Dying Young? America’s Shocking Health Report Says Change Your Diet and Move More!

Despite spending a massive amount on healthcare, citizens in the United States have worse health than other wealthy nations. In fact, U.S. citizens die more frequently and younger from nearly every major cause of premature death, including heart disease, diabetes, and interpersonal violence.

A study from a group of scientists led by the Institute for Health Metrics and Evaluation (IHME) at the University of Washington provides evidence that the U.S. has a long way to go in keeping up with the high-income countries in Europe, Asia, and elsewhere when it comes to health outcomes.

Traffic Injuries, Self-Inflicted Harm, and Drug Use

The research reveals that traffic accident injuries, self-inflicted harm, cirrhosis, and drug use cause more years of life lost due to premature death than previously realized. Years of life lost due to drug use, for example, were up 448 percent between 1990 and 2010, causing more life loss than prostate cancer and brain cancer combined.

Alzheimer’s, liver cancer, Parkinson’s disease, and kidney cancer are also rising rapidly as sources of premature death.

Here are the top 10 causes of years of life lost and their percentage of all years of life lost:

  1. Ischemic heart disease: 15.9 percent
  2. Lung cancer: 6.6 percent
  3. Stroke: 4.3 percent
  4. Chronic obstructive pulmonary disease: 4.2 percent
  5. Road injury: 4.2 percent
  6. Self-harm: 3.2 percent
  7. Diabetes: 3.1 percent
  8. Cirrhosis: 2.7 percent
  9. Alzheimer’s disease: 2.6 percent
  10. Colorectal cancer: 2.4 percent

The Solution: A Better Lifestyle

According to the researchers, Americans can recover much of their health if they clean up their diet and get more exercise. Unhealthy diets and a lack of physical activity in the U.S. actually cause more health loss than smoking, alcohol, or drug use.

Dr. Ali Mokdad, head of the U.S. County Health Performance team for IHME and former director of the Behavior Risk Factors and Surveillance Survey at the U.S. Centers for Disease Control and Prevention, believes that if the U.S. can make progress with dietary risk factors, physical activity, and obesity, it will see massive reductions in death and disability.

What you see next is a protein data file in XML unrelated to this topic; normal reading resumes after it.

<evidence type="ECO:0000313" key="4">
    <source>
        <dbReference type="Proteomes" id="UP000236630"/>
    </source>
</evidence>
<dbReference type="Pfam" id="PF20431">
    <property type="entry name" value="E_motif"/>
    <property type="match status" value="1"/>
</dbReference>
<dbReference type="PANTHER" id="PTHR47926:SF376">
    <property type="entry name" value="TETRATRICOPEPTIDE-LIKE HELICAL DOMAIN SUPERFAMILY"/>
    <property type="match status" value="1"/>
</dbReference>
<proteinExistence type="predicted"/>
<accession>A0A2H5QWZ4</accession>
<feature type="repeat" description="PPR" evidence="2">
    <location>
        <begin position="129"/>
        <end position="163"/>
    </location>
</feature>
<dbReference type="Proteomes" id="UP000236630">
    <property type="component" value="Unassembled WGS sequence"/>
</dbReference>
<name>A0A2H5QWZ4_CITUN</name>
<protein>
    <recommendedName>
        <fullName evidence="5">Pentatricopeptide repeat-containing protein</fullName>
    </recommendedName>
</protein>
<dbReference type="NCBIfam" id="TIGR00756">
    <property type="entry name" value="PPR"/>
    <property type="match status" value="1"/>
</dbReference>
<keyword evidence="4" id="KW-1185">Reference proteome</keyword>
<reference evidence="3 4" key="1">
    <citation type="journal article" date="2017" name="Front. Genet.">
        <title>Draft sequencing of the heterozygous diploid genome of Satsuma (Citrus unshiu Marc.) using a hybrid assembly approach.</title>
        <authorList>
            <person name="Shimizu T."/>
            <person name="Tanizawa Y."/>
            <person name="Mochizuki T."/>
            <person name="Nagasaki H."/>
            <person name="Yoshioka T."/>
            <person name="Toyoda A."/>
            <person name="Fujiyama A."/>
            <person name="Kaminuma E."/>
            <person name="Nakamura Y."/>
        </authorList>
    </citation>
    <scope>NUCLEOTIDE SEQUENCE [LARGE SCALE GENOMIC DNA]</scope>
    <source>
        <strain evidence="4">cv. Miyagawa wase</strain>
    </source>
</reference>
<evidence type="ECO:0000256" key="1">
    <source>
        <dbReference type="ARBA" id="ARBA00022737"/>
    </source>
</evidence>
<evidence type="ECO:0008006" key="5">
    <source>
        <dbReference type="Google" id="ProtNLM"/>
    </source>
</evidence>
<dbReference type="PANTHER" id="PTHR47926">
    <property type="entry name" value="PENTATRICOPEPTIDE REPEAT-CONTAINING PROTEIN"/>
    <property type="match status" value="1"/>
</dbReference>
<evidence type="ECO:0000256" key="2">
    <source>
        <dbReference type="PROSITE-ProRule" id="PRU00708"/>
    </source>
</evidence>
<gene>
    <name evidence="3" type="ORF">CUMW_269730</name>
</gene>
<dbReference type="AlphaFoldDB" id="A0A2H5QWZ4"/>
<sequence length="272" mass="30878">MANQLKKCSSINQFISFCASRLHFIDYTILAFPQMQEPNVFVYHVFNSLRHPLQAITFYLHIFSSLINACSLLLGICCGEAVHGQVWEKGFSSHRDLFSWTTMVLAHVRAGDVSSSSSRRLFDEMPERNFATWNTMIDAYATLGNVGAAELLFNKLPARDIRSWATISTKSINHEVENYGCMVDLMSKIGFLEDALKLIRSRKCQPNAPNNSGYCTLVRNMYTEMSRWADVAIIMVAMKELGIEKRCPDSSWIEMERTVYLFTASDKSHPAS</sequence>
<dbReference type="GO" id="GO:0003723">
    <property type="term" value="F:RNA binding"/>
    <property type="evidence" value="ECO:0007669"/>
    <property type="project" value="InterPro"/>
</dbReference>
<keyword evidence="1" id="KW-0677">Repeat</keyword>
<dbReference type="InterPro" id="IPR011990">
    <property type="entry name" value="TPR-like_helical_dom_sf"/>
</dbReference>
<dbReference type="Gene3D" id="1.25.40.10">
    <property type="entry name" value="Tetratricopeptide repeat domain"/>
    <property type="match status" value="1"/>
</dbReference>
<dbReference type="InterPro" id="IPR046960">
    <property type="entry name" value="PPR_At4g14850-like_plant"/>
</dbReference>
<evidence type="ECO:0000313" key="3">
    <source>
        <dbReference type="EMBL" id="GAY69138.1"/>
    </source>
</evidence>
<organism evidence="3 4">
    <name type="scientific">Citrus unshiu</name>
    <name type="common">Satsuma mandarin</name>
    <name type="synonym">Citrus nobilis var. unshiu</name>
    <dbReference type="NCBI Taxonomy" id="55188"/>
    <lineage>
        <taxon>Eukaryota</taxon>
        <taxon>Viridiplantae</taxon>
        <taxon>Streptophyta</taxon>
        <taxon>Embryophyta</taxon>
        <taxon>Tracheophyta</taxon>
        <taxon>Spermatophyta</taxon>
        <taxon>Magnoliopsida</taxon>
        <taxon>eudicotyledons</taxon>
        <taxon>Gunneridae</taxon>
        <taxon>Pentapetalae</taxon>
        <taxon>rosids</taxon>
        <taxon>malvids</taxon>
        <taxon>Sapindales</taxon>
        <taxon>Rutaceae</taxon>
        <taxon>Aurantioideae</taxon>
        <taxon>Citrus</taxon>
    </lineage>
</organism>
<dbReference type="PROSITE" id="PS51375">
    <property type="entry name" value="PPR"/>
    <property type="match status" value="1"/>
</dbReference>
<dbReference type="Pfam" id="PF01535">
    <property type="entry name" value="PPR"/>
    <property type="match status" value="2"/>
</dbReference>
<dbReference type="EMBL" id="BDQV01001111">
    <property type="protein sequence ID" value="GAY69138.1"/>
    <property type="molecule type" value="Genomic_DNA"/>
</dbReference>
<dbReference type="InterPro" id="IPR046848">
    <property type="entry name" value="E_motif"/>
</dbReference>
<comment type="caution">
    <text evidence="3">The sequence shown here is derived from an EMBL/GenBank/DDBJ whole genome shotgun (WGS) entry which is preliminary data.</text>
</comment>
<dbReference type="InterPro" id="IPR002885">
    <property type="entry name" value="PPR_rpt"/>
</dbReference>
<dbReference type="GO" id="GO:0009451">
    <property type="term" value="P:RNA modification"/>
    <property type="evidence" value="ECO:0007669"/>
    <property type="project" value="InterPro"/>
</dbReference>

How Diet and Exercise Can Help

Improving diet and engaging in regular physical activity are key components to improving overall health. The American Heart Association recommends at least 150 minutes of moderate-intensity aerobic activity or 75 minutes of vigorous aerobic activity per week, or a combination of both. This can be broken down into sessions of at least 10 minutes at a time to make it more manageable.

Additionally, a healthy diet can help lower the risks of heart disease and other chronic illnesses. Consider making these changes in your diet:

  • Eat plenty of vegetables, fruits, whole grains, and legumes
  • Limit processed foods, added sugars, salt, and unhealthy fats
  • Choose lean protein sources, such as fish, poultry, and plant-based options
  • Stay hydrated by drinking water and minimizing sugary beverages

The Importance of Preventative Care

In addition to adopting a healthier lifestyle, it’s essential to prioritize preventative care. Routine check-ups and screenings can help detect health issues in their early stages when they are more easily treatable. Be sure to schedule regular visits with your healthcare provider and follow their recommendations for screenings based on your age, gender, and medical history.

Mental Health Matters

Mental health is a crucial aspect of overall well-being, and it’s important to take care of your emotional and psychological health the same way you take care of your physical health. Seek support from friends, family, or a mental health professional if you’re struggling with stress, anxiety, depression, or other issues. Regular exercise, a balanced diet, and getting enough sleep can also positively impact mental health.

A Call to Action

The study’s findings call for a significant shift in both the healthcare system and individual lifestyle changes in the United States. By taking steps towards healthier diets and increased physical activity, Americans can potentially avoid premature death and improve their quality of life. It is essential for healthcare professionals, policymakers, and communities to support and promote these efforts to improve health outcomes for everyone.